Ten Questions About The Shining Girls, By Lauren Beukes

It is my crazy pleasure to have Lauren Beukes here to talk about what is genuinely my favorite book so far this year. Here’s what you’re going to do: you’re going to read this interview, and you’re going to nod and laugh at all the right parts, and then you’re going to go and visit your favorite meatspace or online book retailer and you’re going to get a copy of this book because it is that goddamn good. Now, hey! Here’s Lauren to talk about it.


Jeez, that cues all kinds of metaphysical philosophical quandaries. Can I be a mismatch of atoms and carbon and mind thoughts in the restless dreaming of a post-dimensional crocodile god?

Okay, seriously, I’m a South African writer who is incredibly lucky to get paid to make up stories all day. It wasn’t always like this. Over the last 15 years, I’ve been a journalist, a TV scriptwriter, a documentary maker and a mom to a small and amazing daughter – and had to find time to write novels in between.

I guess I’m best known for winning the Arthur C Clarke Award and the Red Tentacle in 2011 for Zoo City, a black magic detective story set in Johannesburg about refugees, redemption, criminals with magical animals and the evils of autotune.


Harper, a time-travelling serial killer is untraceable, unstoppable until one of his victims, Kirby, survives and turns the hunt around.


This is a little embarrassing. I was messing around on Twitter instead of writing (as you do) and threw out the idea in the middle of a random conversation. I immediately deleted the tweet because I was like, YES! That must be my next book! Quickly! Before someone else thinks of it!

But I think that’s often the way of interesting ideas – they come around when you’re least expecting them, in those moments when you’ve let your subconscious off the leash to romp in the grass.


There are a lot of social issues that leak through my novels. It comes from having grown up under a terrible repressive racist regime (aka apartheid) and ten years as a journalist, getting backstage in the world.

I could have done a Bill And Ted’s Excellent Killing Spree from the dinosaurs to the middle ages to killing Hitler, or a Jack The Ripper Doctor Who, but I wanted to mess with the conventions of both genres.

I wanted to use time travel as a way of exploring how much has changed (or, depressingly stayed the same) over the course of the 20th Century, especially for women, and subvert the serial killer genre by keeping the focus much more on the victims and examining what real violence is and what it does to us. The killer has a type, but it’s not a physical thing – he goes for women with fire in their guts, who kick back against the conventions of their time.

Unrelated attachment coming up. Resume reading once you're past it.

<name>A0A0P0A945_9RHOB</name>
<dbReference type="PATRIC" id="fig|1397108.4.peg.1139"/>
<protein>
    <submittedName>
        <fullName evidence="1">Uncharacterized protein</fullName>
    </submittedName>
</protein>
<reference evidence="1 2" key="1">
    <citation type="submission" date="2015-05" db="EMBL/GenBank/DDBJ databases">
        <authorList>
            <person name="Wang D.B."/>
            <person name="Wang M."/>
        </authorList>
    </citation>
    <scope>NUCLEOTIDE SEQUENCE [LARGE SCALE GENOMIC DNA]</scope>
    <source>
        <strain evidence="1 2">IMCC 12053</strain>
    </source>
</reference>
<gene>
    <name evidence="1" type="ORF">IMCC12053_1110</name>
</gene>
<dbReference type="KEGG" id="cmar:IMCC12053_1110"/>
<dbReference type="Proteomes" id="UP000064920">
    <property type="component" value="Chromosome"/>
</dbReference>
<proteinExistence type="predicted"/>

Keeping precise track of the multiple timelines was tricksy, but really the hardest thing was the killing. I wrote deep portraits of interesting women, from an African American World War Two single mom welder to a troublesome broad architect accused of pinko sympathies in the 50s to a gentle abortionist and a burlesque dancer with a terrible secret… and then I had to kill them.

The attacks usually happen from their perspective, so you’re not riding along with the killer, complicit in the murder, getting off on it. You’re with the women, feeling their fear and their outrage and grief and trauma and that was pretty hard to write, to make it more than a gratuitous murder, to get at the shock and emotion of it, because violence should be shocking. It should punch us in the face, that this is what it means when a murder is reported on the news or a woman turns up dead in a story. It was about creating characters rather than pretty corpses.


That history is amazing! Okay, I knew that already. But the resonances of stuff that happened then with stuff that is happening now was a little scary.

There are a lot of echoes, some of them obvious, like the Great Depression and our current recession, or the Red Scare’s tactics coming up again in the War on Terror, sneakily eroding our privacy and stirring up fear for political control, or the fact that women’s rights to control their bodies is apparently still up for debate, somehow? Which just makes me sad and mad.

But there were others that creeped me out, like the Motion Picture Association of America’s role in McCarthyism and politics which explains so much about their political clout now in trying to get people cut off from the Internet for illegally downloading a movie. Seriously. Losing access to the Internet, which the UN has determined is a basic human right and is pretty fundamental to the way we live now, because an entertainment company is pissy that you pirated The Hangover 3? Not okay. (Which is not to say I’m endorsing piracy – pay creators, kids, but that’s a lot of political power for a movie organization).